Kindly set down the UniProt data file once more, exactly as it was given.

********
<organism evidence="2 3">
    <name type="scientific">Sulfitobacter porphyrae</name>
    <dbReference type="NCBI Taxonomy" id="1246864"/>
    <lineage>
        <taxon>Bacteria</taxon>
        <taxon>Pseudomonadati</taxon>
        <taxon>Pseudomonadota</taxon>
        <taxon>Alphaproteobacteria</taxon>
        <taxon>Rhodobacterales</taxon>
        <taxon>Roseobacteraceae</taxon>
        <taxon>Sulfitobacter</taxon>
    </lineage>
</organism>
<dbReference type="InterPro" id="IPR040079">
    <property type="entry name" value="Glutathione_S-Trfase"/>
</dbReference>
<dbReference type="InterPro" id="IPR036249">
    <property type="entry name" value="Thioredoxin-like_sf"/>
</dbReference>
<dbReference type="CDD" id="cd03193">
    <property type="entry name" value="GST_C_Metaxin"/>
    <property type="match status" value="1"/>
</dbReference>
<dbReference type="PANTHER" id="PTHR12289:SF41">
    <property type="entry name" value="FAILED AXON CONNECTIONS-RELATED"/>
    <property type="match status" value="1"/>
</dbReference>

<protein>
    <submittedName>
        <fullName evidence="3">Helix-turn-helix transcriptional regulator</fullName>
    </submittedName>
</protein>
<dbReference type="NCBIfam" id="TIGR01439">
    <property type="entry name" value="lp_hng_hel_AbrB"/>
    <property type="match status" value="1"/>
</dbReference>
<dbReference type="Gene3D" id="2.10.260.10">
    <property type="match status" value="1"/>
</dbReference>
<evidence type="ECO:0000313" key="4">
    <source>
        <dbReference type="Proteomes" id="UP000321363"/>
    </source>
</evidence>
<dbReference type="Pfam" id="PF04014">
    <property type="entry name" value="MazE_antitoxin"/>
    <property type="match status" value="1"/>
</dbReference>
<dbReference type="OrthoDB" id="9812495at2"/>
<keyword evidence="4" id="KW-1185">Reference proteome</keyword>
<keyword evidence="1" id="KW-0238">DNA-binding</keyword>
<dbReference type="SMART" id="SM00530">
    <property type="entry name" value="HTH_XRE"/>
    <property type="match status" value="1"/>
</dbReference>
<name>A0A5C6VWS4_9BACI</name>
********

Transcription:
<organism evidence="2 3">
    <name type="scientific">Sulfitobacter porphyrae</name>
    <dbReference type="NCBI Taxonomy" id="1246864"/>
    <lineage>
        <taxon>Bacteria</taxon>
        <taxon>Pseudomonadati</taxon>
        <taxon>Pseudomonadota</taxon>
        <taxon>Alphaproteobacteria</taxon>
        <taxon>Rhodobacterales</taxon>
        <taxon>Roseobacteraceae</taxon>
        <taxon>Sulfitobacter</taxon>
    </lineage>
</organism>
<dbReference type="InterPro" id="IPR040079">
    <property type="entry name" value="Glutathione_S-Trfase"/>
</dbReference>
<dbReference type="InterPro" id="IPR036249">
    <property type="entry name" value="Thioredoxin-like_sf"/>
</dbReference>
<dbReference type="CDD" id="cd03193">
    <property type="entry name" value="GST_C_Metaxin"/>
    <property type="match status" value="1"/>
</dbReference>
<dbReference type="PANTHER" id="PTHR12289:SF41">
    <property type="entry name" value="FAILED AXON CONNECTIONS-RELATED"/>
    <property type="match status" value="1"/>
</dbReference>

<protein>
    <submittedName>
        <fullName evidence="3">Helix-turn-helix transcriptional regulator</fullName>
    </submittedName>
</protein>
<dbReference type="NCBIfam" id="TIGR01439">
    <property type="entry name" value="lp_hng_hel_AbrB"/>
    <property type="match status" value="1"/>
</dbReference>
<dbReference type="Gene3D" id="2.10.260.10">
    <property type="match status" value="1"/>
</dbReference>
<evidence type="ECO:0000313" key="4">
    <source>
        <dbReference type="Proteomes" id="UP000321363"/>
    </source>
</evidence>
<dbReference type="Pfam" id="PF04014">
    <property type="entry name" value="MazE_antitoxin"/>
    <property type="match status" value="1"/>
</dbReference>
<dbReference type="OrthoDB" id="9812495at2"/>
<keyword evidence="4" id="KW-1185">Reference proteome</keyword>
<keyword evidence="1" id="KW-0238">DNA-binding</keyword>
<dbReference type="SMART" id="SM00530">
    <property type="entry name" value="HTH_XRE"/>
    <property type="match status" value="1"/>
</dbReference>
<name>A0A5C6VWS4_9BACI</name>